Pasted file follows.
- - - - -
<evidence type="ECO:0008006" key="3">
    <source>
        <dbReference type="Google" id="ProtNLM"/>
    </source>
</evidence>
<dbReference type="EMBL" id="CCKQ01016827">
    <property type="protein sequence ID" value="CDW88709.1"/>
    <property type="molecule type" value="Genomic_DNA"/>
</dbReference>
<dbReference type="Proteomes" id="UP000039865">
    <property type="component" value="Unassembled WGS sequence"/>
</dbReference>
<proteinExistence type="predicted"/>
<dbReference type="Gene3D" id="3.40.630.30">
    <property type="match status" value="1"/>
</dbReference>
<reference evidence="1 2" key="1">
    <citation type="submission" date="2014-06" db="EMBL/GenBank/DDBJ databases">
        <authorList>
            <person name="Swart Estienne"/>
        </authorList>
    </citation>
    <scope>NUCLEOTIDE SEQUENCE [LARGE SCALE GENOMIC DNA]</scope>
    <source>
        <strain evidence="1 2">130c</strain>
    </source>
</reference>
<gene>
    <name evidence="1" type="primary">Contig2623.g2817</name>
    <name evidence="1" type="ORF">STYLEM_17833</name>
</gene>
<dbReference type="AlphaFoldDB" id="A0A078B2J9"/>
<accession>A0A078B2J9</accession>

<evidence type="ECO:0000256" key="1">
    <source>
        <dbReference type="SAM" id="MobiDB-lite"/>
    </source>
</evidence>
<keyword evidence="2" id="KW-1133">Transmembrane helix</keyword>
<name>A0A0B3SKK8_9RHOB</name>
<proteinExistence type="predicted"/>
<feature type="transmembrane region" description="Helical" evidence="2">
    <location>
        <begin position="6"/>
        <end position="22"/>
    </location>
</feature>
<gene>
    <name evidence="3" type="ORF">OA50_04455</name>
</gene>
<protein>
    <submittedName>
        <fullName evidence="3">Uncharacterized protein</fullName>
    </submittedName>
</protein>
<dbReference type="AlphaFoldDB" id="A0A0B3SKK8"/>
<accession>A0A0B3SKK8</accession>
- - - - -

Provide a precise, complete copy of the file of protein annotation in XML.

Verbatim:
<evidence type="ECO:0008006" key="3">
    <source>
        <dbReference type="Google" id="ProtNLM"/>
    </source>
</evidence>
<dbReference type="EMBL" id="CCKQ01016827">
    <property type="protein sequence ID" value="CDW88709.1"/>
    <property type="molecule type" value="Genomic_DNA"/>
</dbReference>
<dbReference type="Proteomes" id="UP000039865">
    <property type="component" value="Unassembled WGS sequence"/>
</dbReference>
<proteinExistence type="predicted"/>
<dbReference type="Gene3D" id="3.40.630.30">
    <property type="match status" value="1"/>
</dbReference>
<reference evidence="1 2" key="1">
    <citation type="submission" date="2014-06" db="EMBL/GenBank/DDBJ databases">
        <authorList>
            <person name="Swart Estienne"/>
        </authorList>
    </citation>
    <scope>NUCLEOTIDE SEQUENCE [LARGE SCALE GENOMIC DNA]</scope>
    <source>
        <strain evidence="1 2">130c</strain>
    </source>
</reference>
<gene>
    <name evidence="1" type="primary">Contig2623.g2817</name>
    <name evidence="1" type="ORF">STYLEM_17833</name>
</gene>
<dbReference type="AlphaFoldDB" id="A0A078B2J9"/>
<accession>A0A078B2J9</accession>

<evidence type="ECO:0000256" key="1">
    <source>
        <dbReference type="SAM" id="MobiDB-lite"/>
    </source>
</evidence>
<keyword evidence="2" id="KW-1133">Transmembrane helix</keyword>
<name>A0A0B3SKK8_9RHOB</name>
<proteinExistence type="predicted"/>
<feature type="transmembrane region" description="Helical" evidence="2">
    <location>
        <begin position="6"/>
        <end position="22"/>
    </location>
</feature>
<gene>
    <name evidence="3" type="ORF">OA50_04455</name>
</gene>
<protein>
    <submittedName>
        <fullName evidence="3">Uncharacterized protein</fullName>
    </submittedName>
</protein>
<dbReference type="AlphaFoldDB" id="A0A0B3SKK8"/>
<accession>A0A0B3SKK8</accession>